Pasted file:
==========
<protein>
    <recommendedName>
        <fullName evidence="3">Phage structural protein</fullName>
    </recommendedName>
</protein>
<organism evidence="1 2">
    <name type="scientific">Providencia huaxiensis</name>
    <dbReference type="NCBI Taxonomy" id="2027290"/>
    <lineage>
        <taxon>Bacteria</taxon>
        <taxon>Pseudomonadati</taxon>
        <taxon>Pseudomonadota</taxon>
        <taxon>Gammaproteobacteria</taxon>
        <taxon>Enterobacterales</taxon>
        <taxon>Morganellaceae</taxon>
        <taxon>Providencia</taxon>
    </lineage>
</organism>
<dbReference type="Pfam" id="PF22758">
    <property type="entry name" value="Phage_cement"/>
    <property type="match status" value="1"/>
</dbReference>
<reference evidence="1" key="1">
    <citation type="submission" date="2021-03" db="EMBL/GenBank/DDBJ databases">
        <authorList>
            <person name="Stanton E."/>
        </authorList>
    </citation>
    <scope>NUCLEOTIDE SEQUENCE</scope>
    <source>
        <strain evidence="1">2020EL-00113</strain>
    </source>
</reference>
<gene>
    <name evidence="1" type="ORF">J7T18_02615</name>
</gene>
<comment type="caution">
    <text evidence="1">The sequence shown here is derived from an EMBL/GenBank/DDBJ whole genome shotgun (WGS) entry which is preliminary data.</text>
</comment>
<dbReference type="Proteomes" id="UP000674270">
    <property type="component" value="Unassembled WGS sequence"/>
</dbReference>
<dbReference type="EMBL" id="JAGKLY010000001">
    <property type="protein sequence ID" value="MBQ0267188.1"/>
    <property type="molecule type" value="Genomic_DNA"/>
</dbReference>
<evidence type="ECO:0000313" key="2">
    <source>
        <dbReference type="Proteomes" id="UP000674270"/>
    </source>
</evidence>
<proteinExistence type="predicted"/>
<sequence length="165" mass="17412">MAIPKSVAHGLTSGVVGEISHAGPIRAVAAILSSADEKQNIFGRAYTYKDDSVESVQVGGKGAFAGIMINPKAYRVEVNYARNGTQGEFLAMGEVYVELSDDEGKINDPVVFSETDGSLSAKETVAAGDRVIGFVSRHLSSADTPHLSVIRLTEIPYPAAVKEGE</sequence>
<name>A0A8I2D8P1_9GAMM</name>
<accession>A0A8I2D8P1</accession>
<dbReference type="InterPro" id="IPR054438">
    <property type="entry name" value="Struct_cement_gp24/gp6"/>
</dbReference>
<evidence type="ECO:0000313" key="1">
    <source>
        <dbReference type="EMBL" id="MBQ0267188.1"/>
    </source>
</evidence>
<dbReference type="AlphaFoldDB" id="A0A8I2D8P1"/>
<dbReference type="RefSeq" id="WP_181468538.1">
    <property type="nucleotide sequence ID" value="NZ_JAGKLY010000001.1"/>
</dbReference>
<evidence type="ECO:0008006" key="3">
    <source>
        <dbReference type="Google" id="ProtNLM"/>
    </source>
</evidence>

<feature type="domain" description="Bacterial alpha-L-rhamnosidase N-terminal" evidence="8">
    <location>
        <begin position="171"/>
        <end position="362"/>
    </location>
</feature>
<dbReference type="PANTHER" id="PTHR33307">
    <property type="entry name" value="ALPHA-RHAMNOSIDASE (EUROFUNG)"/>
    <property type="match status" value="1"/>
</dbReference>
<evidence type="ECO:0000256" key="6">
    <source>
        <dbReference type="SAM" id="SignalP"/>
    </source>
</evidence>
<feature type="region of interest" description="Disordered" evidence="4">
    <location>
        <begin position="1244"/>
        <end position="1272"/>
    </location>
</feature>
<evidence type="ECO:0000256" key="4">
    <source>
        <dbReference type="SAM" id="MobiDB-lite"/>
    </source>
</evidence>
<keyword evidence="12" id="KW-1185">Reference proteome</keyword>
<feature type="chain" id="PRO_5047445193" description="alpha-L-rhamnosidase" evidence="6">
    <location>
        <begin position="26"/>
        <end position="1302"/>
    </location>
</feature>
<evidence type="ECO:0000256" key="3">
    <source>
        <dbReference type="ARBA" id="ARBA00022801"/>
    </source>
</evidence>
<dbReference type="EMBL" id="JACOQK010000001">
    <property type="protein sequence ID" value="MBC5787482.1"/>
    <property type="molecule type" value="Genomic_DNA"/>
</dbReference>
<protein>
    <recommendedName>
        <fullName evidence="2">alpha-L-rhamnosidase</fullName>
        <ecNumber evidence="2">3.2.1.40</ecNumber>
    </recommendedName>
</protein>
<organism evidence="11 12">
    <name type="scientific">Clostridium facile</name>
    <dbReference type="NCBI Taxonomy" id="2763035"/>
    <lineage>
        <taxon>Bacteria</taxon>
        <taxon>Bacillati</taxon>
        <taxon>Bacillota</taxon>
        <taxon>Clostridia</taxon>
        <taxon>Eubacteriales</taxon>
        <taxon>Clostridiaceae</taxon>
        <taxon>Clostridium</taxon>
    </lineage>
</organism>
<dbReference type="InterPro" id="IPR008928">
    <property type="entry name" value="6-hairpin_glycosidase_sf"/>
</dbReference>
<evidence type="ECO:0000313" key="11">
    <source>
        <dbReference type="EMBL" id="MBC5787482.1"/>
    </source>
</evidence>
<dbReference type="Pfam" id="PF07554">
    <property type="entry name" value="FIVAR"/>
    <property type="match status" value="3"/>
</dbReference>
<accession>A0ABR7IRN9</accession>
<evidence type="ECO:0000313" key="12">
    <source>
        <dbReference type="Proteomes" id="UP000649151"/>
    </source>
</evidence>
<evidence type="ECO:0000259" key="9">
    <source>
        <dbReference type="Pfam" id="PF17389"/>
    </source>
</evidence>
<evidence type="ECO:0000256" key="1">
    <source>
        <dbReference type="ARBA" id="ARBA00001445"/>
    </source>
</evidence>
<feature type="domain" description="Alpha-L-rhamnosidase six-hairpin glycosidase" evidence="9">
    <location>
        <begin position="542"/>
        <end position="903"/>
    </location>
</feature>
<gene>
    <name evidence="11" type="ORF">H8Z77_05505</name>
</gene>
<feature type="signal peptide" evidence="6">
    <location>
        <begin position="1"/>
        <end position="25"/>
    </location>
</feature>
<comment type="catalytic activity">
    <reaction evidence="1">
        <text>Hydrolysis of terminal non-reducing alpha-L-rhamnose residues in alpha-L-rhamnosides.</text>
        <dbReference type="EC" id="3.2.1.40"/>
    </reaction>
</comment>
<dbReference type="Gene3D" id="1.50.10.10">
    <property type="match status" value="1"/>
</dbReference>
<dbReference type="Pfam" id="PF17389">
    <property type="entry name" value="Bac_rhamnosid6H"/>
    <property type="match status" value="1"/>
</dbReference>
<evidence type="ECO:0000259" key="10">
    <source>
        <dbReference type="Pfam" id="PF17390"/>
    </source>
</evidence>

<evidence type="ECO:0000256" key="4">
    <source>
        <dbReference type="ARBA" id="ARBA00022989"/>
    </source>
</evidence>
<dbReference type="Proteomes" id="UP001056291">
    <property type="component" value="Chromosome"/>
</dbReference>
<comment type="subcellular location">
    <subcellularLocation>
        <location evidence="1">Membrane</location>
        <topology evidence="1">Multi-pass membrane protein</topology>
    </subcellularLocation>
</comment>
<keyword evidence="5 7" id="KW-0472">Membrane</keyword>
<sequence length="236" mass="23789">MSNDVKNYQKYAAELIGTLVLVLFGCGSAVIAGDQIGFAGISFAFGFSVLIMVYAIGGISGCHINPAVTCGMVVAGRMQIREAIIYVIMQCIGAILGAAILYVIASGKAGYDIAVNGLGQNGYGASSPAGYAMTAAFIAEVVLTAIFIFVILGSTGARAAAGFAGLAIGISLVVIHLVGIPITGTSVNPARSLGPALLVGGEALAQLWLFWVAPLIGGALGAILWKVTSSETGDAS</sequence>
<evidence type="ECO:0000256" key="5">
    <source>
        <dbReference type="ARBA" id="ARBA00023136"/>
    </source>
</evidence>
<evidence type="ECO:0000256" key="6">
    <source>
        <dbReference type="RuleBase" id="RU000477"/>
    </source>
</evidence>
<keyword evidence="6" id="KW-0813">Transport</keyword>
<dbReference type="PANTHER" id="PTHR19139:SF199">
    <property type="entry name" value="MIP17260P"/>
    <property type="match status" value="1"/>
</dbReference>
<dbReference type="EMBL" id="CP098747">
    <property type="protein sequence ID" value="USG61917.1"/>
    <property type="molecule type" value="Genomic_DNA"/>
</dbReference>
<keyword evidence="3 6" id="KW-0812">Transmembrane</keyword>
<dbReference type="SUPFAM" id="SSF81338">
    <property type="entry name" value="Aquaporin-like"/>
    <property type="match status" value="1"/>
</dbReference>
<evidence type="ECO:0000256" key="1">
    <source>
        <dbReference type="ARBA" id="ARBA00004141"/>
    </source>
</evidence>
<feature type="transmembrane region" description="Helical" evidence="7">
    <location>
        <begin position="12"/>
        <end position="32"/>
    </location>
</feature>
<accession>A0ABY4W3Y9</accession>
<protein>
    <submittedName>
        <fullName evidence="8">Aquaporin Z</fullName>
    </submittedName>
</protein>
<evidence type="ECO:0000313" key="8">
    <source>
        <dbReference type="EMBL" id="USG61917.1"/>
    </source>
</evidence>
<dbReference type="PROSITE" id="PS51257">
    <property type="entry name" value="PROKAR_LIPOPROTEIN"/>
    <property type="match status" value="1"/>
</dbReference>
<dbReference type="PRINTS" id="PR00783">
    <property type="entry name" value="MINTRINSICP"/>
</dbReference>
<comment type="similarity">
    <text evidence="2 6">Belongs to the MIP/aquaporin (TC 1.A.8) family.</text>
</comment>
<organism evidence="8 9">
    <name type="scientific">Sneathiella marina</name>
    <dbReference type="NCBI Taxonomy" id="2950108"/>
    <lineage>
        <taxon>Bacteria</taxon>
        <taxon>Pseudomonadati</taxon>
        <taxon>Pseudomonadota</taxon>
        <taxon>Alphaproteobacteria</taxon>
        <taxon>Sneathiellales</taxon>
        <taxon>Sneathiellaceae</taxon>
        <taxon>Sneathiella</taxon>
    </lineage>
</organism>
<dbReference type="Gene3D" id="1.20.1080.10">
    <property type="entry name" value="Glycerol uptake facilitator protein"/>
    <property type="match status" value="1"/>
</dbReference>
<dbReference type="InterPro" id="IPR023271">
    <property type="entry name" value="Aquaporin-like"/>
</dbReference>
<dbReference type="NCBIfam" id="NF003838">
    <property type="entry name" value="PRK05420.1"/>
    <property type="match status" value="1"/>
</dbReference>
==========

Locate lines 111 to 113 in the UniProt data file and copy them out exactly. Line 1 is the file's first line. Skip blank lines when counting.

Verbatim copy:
<dbReference type="EMBL" id="JACOQK010000001">
    <property type="protein sequence ID" value="MBC5787482.1"/>
    <property type="molecule type" value="Genomic_DNA"/>